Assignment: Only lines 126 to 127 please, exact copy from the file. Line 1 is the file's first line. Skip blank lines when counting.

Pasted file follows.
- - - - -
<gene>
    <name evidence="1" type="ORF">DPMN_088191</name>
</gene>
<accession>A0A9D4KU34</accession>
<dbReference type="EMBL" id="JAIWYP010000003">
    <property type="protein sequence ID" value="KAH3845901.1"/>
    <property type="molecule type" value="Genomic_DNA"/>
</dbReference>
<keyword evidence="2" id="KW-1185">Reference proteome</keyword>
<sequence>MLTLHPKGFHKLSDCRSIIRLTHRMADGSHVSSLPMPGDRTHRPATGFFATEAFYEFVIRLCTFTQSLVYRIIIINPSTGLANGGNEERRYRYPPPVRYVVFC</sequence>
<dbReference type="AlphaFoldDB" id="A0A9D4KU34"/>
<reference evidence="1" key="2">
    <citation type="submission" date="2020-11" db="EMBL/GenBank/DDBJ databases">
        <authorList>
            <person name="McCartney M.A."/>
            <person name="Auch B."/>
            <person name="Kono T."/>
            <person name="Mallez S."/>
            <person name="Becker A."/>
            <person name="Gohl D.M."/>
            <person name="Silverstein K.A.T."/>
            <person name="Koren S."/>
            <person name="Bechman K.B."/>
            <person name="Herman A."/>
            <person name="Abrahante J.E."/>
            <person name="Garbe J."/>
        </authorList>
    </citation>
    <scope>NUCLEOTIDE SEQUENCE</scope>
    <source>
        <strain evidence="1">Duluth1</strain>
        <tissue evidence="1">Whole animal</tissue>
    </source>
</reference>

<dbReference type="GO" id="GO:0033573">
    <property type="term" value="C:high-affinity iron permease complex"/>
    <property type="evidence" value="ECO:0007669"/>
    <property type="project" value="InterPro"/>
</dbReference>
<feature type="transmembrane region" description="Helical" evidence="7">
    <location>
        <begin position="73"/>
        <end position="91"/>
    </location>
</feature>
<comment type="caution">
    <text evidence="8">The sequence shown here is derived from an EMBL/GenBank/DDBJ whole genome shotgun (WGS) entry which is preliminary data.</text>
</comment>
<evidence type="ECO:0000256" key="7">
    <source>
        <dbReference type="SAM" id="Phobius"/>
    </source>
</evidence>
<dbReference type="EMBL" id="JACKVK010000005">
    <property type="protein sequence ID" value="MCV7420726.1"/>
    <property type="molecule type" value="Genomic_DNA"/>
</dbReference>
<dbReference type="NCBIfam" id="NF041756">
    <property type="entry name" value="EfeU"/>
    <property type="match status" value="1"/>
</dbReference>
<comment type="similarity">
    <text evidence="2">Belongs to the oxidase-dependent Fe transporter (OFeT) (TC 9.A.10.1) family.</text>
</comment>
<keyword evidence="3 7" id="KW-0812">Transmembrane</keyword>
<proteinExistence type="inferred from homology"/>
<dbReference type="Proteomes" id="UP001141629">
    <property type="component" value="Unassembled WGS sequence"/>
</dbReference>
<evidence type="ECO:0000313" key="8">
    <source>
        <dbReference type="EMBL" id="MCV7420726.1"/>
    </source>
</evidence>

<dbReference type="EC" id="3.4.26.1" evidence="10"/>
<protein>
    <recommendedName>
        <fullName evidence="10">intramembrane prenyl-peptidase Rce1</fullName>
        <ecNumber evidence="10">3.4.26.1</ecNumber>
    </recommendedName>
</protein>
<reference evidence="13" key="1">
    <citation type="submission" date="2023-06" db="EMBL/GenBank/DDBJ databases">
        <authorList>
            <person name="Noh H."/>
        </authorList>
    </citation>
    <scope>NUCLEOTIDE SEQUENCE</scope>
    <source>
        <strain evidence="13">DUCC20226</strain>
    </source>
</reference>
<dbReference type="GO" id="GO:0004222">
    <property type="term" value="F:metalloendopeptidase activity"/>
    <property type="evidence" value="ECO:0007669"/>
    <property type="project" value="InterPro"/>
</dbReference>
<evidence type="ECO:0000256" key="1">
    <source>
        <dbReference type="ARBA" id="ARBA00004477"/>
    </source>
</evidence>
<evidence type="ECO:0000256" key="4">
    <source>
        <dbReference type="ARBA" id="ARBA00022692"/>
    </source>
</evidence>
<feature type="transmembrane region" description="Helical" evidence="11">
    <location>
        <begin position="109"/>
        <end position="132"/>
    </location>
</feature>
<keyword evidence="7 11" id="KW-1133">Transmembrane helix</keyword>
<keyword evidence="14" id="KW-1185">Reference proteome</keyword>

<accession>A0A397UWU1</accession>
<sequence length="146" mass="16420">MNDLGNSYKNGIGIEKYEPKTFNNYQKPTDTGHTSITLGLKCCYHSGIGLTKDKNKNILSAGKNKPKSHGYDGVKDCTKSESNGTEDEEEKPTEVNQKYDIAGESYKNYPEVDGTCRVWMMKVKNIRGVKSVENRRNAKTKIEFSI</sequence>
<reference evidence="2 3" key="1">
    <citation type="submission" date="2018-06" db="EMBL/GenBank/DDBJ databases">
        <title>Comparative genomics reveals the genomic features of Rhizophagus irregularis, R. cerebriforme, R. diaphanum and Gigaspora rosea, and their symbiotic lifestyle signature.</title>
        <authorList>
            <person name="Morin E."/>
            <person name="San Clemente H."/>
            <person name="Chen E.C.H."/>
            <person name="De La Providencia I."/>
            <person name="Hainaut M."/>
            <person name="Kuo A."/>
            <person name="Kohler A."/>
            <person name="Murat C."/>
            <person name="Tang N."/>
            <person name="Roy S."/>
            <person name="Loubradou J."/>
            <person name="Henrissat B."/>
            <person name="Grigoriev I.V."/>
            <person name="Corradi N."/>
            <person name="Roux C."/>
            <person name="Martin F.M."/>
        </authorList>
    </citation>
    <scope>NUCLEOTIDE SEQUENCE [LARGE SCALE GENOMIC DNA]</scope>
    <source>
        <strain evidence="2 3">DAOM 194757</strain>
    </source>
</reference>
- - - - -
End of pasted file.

            <person name="Hainaut M."/>
            <person name="Kuo A."/>